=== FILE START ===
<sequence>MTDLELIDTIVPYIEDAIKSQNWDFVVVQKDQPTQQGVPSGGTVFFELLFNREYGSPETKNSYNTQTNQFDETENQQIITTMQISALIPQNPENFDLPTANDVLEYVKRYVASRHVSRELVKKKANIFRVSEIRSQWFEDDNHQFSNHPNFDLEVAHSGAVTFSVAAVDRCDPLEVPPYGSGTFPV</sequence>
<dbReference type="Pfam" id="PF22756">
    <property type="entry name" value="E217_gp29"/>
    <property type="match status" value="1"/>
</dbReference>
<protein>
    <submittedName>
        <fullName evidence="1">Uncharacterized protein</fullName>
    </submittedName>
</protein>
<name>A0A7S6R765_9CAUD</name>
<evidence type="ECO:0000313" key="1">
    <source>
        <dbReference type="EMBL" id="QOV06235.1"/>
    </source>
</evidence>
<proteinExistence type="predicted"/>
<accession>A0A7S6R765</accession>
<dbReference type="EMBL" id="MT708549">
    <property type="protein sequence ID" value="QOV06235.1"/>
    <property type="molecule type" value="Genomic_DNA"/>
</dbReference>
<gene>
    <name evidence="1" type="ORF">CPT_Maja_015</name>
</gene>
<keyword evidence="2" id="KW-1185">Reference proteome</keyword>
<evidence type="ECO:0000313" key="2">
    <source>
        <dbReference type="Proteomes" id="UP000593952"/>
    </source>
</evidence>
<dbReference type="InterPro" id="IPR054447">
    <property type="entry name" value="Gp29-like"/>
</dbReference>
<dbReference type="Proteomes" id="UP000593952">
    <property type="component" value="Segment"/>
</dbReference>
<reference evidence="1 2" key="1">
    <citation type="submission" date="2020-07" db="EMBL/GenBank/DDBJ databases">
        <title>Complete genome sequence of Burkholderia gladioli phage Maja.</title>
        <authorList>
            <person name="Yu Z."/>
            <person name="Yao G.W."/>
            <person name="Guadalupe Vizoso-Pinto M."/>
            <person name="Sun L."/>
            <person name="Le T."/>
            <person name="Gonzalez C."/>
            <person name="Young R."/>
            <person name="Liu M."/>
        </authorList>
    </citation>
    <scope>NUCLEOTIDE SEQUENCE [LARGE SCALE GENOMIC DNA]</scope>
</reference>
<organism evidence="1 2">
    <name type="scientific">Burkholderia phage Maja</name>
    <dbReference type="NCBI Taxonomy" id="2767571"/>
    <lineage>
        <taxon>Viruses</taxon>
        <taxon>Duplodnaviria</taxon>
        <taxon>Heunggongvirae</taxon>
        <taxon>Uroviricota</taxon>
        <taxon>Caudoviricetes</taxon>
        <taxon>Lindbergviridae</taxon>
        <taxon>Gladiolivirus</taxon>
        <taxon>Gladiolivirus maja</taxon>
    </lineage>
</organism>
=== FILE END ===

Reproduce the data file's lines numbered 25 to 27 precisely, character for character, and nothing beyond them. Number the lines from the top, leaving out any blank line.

</gene>
<keyword evidence="2" id="KW-1185">Reference proteome</keyword>
<evidence type="ECO:0000313" key="2">